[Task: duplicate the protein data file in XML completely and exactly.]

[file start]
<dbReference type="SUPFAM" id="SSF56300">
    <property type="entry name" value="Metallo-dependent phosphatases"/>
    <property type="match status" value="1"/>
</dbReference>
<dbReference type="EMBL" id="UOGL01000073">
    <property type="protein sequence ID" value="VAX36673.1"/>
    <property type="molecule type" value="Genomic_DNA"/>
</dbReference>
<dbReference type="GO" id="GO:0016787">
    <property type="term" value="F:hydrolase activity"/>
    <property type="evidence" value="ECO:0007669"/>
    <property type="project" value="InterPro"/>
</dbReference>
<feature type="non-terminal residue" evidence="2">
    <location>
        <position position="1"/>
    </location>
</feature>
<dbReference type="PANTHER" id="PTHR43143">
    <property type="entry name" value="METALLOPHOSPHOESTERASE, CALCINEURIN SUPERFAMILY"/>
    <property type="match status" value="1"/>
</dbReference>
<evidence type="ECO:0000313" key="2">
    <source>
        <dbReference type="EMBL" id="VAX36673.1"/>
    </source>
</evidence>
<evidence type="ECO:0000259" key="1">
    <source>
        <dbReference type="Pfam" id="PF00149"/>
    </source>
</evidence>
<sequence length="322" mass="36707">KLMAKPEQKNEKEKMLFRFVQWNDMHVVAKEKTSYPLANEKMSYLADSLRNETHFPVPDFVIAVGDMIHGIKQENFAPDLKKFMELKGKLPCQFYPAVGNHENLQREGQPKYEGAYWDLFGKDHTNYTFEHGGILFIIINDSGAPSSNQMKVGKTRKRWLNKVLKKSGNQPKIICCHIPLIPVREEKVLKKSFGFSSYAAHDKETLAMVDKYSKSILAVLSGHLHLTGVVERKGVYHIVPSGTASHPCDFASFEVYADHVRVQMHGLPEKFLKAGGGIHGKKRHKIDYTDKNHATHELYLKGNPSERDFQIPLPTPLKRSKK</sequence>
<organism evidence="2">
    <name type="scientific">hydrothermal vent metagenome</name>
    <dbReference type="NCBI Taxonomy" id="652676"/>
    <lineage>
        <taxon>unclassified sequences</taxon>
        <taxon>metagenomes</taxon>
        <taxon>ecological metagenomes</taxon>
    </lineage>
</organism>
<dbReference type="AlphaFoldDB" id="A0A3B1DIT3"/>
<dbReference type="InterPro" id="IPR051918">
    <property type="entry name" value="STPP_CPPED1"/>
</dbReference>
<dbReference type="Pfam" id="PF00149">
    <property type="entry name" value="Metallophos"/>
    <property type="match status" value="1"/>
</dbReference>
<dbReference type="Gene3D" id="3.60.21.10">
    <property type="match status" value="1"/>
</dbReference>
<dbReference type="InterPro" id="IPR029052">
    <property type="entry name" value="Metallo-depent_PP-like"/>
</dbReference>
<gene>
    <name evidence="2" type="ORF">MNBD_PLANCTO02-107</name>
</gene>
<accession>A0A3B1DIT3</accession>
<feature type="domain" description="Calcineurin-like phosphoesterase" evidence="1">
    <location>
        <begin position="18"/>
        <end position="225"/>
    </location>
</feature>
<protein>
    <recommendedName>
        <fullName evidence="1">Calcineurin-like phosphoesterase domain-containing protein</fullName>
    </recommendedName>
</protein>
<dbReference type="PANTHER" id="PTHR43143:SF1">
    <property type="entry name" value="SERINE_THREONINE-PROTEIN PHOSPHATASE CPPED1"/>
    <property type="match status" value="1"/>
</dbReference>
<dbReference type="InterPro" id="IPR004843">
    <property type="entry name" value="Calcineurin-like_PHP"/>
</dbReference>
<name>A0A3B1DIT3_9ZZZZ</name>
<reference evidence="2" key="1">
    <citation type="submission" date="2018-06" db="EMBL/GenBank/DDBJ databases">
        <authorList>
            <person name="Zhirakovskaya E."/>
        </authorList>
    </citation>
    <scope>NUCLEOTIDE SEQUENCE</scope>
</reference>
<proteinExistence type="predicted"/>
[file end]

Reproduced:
<dbReference type="SUPFAM" id="SSF56300">
    <property type="entry name" value="Metallo-dependent phosphatases"/>
    <property type="match status" value="1"/>
</dbReference>
<dbReference type="EMBL" id="UOGL01000073">
    <property type="protein sequence ID" value="VAX36673.1"/>
    <property type="molecule type" value="Genomic_DNA"/>
</dbReference>
<dbReference type="GO" id="GO:0016787">
    <property type="term" value="F:hydrolase activity"/>
    <property type="evidence" value="ECO:0007669"/>
    <property type="project" value="InterPro"/>
</dbReference>
<feature type="non-terminal residue" evidence="2">
    <location>
        <position position="1"/>
    </location>
</feature>
<dbReference type="PANTHER" id="PTHR43143">
    <property type="entry name" value="METALLOPHOSPHOESTERASE, CALCINEURIN SUPERFAMILY"/>
    <property type="match status" value="1"/>
</dbReference>
<evidence type="ECO:0000313" key="2">
    <source>
        <dbReference type="EMBL" id="VAX36673.1"/>
    </source>
</evidence>
<evidence type="ECO:0000259" key="1">
    <source>
        <dbReference type="Pfam" id="PF00149"/>
    </source>
</evidence>
<sequence length="322" mass="36707">KLMAKPEQKNEKEKMLFRFVQWNDMHVVAKEKTSYPLANEKMSYLADSLRNETHFPVPDFVIAVGDMIHGIKQENFAPDLKKFMELKGKLPCQFYPAVGNHENLQREGQPKYEGAYWDLFGKDHTNYTFEHGGILFIIINDSGAPSSNQMKVGKTRKRWLNKVLKKSGNQPKIICCHIPLIPVREEKVLKKSFGFSSYAAHDKETLAMVDKYSKSILAVLSGHLHLTGVVERKGVYHIVPSGTASHPCDFASFEVYADHVRVQMHGLPEKFLKAGGGIHGKKRHKIDYTDKNHATHELYLKGNPSERDFQIPLPTPLKRSKK</sequence>
<organism evidence="2">
    <name type="scientific">hydrothermal vent metagenome</name>
    <dbReference type="NCBI Taxonomy" id="652676"/>
    <lineage>
        <taxon>unclassified sequences</taxon>
        <taxon>metagenomes</taxon>
        <taxon>ecological metagenomes</taxon>
    </lineage>
</organism>
<dbReference type="AlphaFoldDB" id="A0A3B1DIT3"/>
<dbReference type="InterPro" id="IPR051918">
    <property type="entry name" value="STPP_CPPED1"/>
</dbReference>
<dbReference type="Pfam" id="PF00149">
    <property type="entry name" value="Metallophos"/>
    <property type="match status" value="1"/>
</dbReference>
<dbReference type="Gene3D" id="3.60.21.10">
    <property type="match status" value="1"/>
</dbReference>
<dbReference type="InterPro" id="IPR029052">
    <property type="entry name" value="Metallo-depent_PP-like"/>
</dbReference>
<gene>
    <name evidence="2" type="ORF">MNBD_PLANCTO02-107</name>
</gene>
<accession>A0A3B1DIT3</accession>
<feature type="domain" description="Calcineurin-like phosphoesterase" evidence="1">
    <location>
        <begin position="18"/>
        <end position="225"/>
    </location>
</feature>
<protein>
    <recommendedName>
        <fullName evidence="1">Calcineurin-like phosphoesterase domain-containing protein</fullName>
    </recommendedName>
</protein>
<dbReference type="PANTHER" id="PTHR43143:SF1">
    <property type="entry name" value="SERINE_THREONINE-PROTEIN PHOSPHATASE CPPED1"/>
    <property type="match status" value="1"/>
</dbReference>
<dbReference type="InterPro" id="IPR004843">
    <property type="entry name" value="Calcineurin-like_PHP"/>
</dbReference>
<name>A0A3B1DIT3_9ZZZZ</name>
<reference evidence="2" key="1">
    <citation type="submission" date="2018-06" db="EMBL/GenBank/DDBJ databases">
        <authorList>
            <person name="Zhirakovskaya E."/>
        </authorList>
    </citation>
    <scope>NUCLEOTIDE SEQUENCE</scope>
</reference>
<proteinExistence type="predicted"/>